Hoyt Rogers

December 21, 2021 Rogers Hoyt



You return with us to the grave,
holding our hands in turn.
You speak: this is your gesture,
raised in words. Now our sister
is dead. Her face is pale
and far away behind the film
that has covered her eyes:
the filaments, the blackouts, the sheets.
This morning seems like a dream,
but it is not.
The truth happens once,
that is the truth.
And wake again to the veil of breath
on every window of our house.
The dust on our table is her hymn,
the table set with dust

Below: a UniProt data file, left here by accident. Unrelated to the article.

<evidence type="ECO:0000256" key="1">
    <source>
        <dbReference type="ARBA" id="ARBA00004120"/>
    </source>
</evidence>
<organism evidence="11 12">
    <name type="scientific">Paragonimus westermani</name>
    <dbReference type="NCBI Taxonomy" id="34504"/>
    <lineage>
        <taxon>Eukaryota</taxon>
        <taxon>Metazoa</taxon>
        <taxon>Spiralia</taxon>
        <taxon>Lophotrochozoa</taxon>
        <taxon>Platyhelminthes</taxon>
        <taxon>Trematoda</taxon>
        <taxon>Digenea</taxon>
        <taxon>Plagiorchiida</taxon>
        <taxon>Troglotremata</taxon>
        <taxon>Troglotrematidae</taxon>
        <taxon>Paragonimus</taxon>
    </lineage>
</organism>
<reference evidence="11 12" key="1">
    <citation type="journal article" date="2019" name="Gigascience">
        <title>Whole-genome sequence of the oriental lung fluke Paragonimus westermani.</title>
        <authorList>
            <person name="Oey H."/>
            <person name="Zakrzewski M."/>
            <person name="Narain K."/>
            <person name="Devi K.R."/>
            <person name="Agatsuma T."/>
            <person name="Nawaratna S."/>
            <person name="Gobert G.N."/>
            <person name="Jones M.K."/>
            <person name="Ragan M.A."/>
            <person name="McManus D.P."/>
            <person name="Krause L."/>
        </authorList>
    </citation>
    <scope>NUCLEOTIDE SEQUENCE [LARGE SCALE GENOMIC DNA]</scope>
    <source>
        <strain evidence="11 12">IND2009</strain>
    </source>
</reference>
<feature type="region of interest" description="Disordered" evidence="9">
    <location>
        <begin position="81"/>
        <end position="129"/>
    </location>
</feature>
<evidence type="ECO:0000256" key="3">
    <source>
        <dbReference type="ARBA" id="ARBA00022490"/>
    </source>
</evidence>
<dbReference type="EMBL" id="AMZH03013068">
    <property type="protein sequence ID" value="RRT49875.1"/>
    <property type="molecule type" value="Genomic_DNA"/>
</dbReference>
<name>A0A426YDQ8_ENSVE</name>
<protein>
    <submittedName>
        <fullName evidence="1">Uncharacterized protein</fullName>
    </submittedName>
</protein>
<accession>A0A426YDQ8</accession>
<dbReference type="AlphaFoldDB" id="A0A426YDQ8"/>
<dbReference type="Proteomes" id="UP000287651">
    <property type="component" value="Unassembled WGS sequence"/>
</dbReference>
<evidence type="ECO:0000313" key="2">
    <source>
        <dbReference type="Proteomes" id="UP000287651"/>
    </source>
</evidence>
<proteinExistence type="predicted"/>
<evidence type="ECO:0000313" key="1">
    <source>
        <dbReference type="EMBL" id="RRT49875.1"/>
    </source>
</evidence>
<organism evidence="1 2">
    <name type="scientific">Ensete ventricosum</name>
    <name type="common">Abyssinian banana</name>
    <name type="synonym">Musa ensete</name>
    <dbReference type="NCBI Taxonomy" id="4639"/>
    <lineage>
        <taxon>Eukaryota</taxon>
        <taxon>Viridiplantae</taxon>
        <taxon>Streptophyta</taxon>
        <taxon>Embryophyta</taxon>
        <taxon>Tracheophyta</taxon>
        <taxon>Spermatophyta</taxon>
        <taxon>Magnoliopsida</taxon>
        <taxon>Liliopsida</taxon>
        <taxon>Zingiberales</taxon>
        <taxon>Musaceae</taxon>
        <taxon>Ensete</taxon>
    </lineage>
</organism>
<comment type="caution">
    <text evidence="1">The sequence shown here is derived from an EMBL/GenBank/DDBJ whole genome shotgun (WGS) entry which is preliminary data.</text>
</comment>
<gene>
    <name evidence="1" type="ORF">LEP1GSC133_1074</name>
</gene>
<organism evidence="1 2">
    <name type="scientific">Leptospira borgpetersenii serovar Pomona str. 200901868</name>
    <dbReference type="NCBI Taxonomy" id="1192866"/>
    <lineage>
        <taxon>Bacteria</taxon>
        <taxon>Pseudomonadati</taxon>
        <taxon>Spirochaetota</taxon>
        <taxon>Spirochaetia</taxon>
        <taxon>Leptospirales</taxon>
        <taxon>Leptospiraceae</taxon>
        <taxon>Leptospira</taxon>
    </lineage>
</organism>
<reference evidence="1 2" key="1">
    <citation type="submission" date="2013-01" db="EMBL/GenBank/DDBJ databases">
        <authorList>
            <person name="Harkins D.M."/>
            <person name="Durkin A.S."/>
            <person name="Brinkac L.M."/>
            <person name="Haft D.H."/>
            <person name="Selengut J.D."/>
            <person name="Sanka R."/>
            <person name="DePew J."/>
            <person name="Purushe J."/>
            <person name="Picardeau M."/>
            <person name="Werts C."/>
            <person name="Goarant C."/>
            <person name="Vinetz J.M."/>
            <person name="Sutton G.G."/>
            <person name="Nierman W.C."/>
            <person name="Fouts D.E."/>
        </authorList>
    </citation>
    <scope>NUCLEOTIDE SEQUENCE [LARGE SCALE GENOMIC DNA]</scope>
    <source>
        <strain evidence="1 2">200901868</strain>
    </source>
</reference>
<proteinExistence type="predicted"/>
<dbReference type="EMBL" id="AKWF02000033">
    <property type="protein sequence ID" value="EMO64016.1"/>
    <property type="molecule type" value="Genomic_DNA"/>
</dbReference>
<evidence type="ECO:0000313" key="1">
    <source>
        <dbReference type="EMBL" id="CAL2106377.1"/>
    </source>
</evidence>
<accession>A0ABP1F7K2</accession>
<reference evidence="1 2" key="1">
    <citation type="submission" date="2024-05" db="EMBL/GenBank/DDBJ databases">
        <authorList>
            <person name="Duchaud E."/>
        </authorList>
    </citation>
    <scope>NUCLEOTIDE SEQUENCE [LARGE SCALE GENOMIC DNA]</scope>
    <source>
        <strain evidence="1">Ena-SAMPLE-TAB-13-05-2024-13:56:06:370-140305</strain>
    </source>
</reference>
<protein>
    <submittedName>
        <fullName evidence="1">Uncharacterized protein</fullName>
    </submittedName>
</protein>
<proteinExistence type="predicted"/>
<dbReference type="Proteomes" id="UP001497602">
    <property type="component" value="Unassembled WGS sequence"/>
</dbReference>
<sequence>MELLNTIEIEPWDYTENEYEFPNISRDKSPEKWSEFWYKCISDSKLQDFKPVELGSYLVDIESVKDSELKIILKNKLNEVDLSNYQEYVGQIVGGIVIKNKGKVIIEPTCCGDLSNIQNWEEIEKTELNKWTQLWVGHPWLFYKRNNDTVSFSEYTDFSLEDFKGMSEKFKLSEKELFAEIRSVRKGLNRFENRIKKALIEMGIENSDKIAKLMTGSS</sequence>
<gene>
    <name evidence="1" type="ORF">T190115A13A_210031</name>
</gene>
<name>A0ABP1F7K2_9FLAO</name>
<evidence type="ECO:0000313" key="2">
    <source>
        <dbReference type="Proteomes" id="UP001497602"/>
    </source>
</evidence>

our morning feast.
Dust, grave and still as morning light.
This is the hollow song she sings,
the music to be filled.
Now, witness, come.

Hoyt Rogers is a writer and translator. He translates from the French, German, Italian, and Spanish. He has published many books; he has contributed poetry, fiction, essays, and translations to a wide variety of periodicals. His edition of Yves Bonnefoy’s Rome, 1630 received the 2021 Translation Prize from the French-American Foundation. His forthcoming works include a poetry collection, Thresholds (MadHat Press), the novel Sailing to Noon (book one of The Caribbean Trilogy), and a translation of Bonnefoy’s The Wandering Life (Seagull Books). For more information, please visit his website, hoytrogers.com.